Monday, June 27, 2011

Transformers: Dark of the Moon

For the first time in the Transformers franchise, I was able to follow the story. I did not grow up with these characters, play with the toys or watch the cartoon. I’ve seen the first two films but struggled to find anything to like about them or even remember what was going on.

The latest film, Transformers: Dark of the Moon, is still not a very good movie. They keep bringing back the stupid characters and they continue to do stupid stuff. The movie evokes memories of Pearl Harbor, which is not a good thing. Also it’s still about robots who turn into cars because that looks cool.

That said, I’m not going to disrecommend this film. Michael Bay is actually doing something right. Perhaps it’s the inclusion of 3D or perhaps he actually read the reviews, but the action is very good. Sure every sequence goes on too long, but there is creative concepts and execution that doesn’t cause nausea. (Unless you’re queasy by patriotism and if that’s true you’re a communist.)

Shia LaBeouf returns again as Sam Witwicky, somehow the only person on Earth who knows what to do when Transformers are fighting. He’s trying to get a job and is having troubles. He is also a bit jealous of his new girlfriend (Rosie Huntington-Whiteley) and her friendship with her successful boss (Patrick Dempsey). LaBeouf gets to play more of his comedic side that hasn’t been seen since Even Stevens.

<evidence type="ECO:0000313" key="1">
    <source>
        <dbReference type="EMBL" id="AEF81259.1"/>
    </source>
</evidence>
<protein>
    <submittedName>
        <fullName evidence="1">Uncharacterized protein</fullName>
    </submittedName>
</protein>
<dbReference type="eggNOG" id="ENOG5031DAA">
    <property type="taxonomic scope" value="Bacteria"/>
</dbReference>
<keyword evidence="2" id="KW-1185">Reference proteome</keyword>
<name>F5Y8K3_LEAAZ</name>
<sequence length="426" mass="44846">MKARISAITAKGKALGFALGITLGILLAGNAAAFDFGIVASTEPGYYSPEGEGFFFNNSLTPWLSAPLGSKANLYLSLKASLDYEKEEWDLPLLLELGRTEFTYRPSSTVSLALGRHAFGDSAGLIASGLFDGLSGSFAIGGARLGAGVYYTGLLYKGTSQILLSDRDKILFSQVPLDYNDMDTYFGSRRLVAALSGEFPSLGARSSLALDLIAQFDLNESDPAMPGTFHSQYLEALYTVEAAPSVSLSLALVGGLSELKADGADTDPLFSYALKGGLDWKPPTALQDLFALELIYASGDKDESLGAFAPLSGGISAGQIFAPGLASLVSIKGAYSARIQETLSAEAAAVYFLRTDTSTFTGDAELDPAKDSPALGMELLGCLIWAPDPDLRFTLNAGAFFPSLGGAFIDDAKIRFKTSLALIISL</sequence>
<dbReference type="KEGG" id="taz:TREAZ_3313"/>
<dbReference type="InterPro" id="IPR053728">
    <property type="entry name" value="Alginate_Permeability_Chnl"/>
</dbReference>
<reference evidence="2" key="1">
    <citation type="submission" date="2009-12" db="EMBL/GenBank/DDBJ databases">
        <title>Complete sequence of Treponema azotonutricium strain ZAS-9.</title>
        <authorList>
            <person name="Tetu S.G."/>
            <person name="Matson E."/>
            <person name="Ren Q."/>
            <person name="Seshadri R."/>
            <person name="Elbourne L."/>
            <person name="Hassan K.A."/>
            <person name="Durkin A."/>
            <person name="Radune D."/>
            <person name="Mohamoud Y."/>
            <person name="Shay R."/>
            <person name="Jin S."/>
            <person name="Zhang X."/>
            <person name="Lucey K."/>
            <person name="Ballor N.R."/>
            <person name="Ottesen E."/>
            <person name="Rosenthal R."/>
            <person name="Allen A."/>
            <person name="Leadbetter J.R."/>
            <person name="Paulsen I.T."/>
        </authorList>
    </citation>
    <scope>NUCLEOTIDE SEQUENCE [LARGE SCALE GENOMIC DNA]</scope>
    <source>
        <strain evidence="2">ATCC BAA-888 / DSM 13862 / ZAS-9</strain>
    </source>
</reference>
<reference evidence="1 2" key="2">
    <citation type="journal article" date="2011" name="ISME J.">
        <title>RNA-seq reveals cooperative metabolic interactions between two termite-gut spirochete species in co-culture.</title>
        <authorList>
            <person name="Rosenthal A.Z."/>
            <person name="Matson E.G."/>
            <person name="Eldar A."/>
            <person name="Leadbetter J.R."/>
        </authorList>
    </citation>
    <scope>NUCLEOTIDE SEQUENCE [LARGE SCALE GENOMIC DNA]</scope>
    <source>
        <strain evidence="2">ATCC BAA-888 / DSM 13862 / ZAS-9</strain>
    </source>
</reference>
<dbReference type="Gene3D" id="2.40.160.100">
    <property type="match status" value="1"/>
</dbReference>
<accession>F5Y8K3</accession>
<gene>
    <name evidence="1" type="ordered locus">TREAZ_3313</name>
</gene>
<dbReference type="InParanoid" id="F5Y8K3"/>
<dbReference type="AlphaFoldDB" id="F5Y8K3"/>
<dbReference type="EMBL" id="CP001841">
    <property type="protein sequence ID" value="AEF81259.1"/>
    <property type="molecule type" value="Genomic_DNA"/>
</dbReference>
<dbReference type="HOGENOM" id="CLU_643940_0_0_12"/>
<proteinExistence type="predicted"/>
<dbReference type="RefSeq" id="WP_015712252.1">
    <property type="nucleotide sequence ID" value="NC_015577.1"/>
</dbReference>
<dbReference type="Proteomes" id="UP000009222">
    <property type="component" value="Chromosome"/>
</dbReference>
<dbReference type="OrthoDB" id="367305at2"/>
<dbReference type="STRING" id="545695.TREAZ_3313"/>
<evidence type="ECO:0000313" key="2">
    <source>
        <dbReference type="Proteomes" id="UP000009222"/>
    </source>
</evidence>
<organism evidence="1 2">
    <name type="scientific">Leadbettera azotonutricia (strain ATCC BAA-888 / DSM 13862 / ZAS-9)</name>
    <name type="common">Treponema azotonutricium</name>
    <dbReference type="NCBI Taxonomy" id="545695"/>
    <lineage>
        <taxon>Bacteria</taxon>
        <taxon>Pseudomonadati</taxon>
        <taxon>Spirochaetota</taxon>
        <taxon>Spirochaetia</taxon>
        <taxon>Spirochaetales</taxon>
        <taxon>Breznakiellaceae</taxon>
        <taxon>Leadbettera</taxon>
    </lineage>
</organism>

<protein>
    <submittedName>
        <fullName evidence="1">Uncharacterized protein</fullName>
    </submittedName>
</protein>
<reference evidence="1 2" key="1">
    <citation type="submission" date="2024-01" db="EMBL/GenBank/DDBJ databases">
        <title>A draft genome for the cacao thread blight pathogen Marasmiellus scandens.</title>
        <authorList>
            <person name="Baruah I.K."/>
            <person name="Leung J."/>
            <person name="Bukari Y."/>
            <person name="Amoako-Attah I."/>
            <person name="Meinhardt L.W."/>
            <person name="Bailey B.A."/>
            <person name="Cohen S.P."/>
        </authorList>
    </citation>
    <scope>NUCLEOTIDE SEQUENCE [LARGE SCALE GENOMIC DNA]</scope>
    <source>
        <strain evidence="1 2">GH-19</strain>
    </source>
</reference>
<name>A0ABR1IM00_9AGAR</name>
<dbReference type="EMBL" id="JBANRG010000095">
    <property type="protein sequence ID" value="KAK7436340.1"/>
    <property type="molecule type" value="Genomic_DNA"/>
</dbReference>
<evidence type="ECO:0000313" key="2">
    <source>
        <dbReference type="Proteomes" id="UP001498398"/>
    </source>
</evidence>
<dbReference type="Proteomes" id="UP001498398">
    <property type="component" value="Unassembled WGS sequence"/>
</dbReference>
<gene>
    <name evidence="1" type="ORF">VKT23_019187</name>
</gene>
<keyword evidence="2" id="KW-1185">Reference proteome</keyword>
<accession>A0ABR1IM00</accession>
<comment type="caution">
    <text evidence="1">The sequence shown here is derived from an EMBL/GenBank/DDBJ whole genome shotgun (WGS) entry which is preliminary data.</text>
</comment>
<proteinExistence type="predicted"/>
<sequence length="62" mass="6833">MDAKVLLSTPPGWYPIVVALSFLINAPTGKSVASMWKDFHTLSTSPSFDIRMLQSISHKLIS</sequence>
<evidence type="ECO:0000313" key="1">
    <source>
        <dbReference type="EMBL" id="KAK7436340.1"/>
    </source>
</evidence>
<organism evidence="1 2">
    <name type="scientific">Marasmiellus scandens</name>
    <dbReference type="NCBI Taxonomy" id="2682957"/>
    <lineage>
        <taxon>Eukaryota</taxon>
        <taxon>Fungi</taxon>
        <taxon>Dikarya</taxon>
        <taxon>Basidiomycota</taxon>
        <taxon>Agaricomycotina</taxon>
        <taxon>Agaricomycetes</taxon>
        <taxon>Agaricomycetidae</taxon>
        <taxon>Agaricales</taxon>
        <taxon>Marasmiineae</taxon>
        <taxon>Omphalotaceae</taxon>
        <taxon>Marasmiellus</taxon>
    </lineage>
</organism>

None of this is important and dropped almost immediately once the transformers return! It turns out the Space Race was all about getting to the moon first to investigate an Autobot spaceship. (Doctor Who did a cleverer twist on mixing aliens with the moon landing this season. I’m just saying!)

Yadda yadda yadda, there is something in that ship that could determine the end to the on-going war between the Autobots and Decipticons. Only Sentinel Prime holds the key. He’s voiced by Leonard Nimoy playing an interesting variation on his Fringe character. Once it skips all of the stupid stuff involving Sam’s parents, John Turturro, Frances McDormand, John Malkovich, and Ken Jeong the plot actually becomes a bit interesting. There are twists that pretty much make sense and a quasi-satsifying conclusions. (Although the final plan was also done in Doctor Who during Season Four of the new series. I’M JUST SAYING.)

Bay has said this will be his last Transformers film and he goes all out. Chicago is destroyed in the coolest possible fashion. He destroys a national monument that hasn’t been destroyed before (unless you count the Planet of the Apes remake). He’ll probably never be able to top the last hour of action. It’s just unfortunate it still feels that none of it matters as much as it feels.

The music is insane in how epic it is. There are so many shots of doom and finality. Sam needs to save his girlfriend because she’s “the one.” Having lines of dialog say how special this is needs to match up with the film. There were stretches of the film where it was unnecessary and worthless. If Bay actually had some restraint—I think we all had a good laugh at that concept—and edited out about 20-25 minutes of this film, this would be easy to casually recommend. Instead it’s almost sorta good.

1 comment:

  1. Thanks for the review.

    I thought the first one had a few funny moments.